The wildly successful BEACH installation is down to its final exhibition days at Washington D.C.'s National Building Museum. Since opening on July 4, over 120,000 visitors both young and old "splashed" around in its bubbly waters, lounged about on the "shore", and perhaps saw a live band rock out...
The construction firm VolkerWessels unveiled plans on Friday for a surface made entirely from recycled plastic, which it said required less maintenance than asphalt and could withstand greater extremes of temperature– between -40C and 80C. Roads could be laid in a matter of weeks rather than months and last about three times as long, it claimed.
The company said the environmental argument was also strong as asphalt is responsible for 1.6m tons of CO2 emissions a year globally — theguardian.com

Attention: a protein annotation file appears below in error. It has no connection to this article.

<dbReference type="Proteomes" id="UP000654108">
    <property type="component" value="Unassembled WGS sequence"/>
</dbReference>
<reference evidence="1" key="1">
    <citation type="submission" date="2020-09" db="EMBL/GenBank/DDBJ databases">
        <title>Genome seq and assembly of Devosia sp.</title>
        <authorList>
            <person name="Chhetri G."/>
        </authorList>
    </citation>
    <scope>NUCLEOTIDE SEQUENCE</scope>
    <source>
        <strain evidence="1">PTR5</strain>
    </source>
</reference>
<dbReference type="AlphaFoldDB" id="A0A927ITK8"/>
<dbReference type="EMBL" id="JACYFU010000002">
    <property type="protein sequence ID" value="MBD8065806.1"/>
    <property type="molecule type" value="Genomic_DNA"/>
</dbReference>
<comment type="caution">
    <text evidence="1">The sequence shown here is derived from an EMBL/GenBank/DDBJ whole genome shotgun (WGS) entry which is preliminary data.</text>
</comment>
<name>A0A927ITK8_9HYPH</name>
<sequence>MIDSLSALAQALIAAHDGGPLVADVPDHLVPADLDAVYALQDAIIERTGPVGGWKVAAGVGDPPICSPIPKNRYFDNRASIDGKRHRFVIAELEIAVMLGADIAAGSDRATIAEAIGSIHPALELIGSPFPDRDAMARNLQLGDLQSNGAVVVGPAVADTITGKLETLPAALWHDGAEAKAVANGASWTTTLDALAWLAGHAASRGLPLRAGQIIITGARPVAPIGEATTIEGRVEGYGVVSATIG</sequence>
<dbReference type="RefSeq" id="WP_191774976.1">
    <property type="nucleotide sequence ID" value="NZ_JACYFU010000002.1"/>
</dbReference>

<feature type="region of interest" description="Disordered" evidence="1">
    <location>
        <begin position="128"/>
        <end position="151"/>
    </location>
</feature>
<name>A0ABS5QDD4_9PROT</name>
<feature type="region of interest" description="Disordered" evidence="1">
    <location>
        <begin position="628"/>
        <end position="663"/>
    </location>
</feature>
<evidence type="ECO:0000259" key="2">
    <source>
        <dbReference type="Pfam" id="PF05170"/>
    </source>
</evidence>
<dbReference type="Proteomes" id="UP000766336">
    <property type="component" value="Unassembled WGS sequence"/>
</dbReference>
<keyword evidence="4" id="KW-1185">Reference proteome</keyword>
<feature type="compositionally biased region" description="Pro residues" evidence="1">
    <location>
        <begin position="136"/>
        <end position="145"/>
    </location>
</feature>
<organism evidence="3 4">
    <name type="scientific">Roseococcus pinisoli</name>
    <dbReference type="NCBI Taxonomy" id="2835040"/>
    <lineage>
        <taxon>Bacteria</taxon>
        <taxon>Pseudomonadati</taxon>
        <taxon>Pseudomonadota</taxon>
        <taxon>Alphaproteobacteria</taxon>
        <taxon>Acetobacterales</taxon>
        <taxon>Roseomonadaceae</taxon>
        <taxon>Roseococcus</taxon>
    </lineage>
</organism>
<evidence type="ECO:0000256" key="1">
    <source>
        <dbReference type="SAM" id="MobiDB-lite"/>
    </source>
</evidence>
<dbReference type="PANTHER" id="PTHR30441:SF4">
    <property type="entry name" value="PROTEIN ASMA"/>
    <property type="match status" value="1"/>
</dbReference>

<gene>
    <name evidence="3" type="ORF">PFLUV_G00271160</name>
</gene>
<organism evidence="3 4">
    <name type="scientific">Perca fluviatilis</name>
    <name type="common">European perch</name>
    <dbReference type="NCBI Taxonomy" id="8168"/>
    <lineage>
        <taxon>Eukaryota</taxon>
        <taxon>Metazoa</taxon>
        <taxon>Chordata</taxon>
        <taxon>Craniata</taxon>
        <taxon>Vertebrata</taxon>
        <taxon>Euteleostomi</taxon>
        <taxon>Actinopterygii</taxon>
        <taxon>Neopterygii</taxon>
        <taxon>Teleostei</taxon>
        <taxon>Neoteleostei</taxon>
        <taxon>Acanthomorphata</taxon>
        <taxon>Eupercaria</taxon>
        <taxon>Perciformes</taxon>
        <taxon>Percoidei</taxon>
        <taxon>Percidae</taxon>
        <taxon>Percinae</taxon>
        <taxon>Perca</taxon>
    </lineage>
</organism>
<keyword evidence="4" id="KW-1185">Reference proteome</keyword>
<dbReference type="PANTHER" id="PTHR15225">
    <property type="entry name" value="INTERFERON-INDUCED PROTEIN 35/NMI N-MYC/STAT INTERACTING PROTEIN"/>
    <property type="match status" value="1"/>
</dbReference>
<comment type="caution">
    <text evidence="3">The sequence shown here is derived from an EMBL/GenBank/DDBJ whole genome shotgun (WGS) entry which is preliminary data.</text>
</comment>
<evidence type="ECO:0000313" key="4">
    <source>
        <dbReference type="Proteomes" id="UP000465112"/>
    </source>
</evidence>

... instead of letting engineers design the plant, as often happens at an industrial site, Sims hired Selldorf Architects, a glamorous New York firm known for doing Chelsea art galleries and cultural institutions. — nytimes.com
It works like this: people empty their latrines into a sewage receptacle (currently, latrines are often emptied into rivers), the waste gets funneled through a series of tubes and is pressurized at extreme temperatures, and the byproduct is clean, possibly drinkable water. Deshusses describes the process as “a pressure cooker on steroids.” — wunc.org
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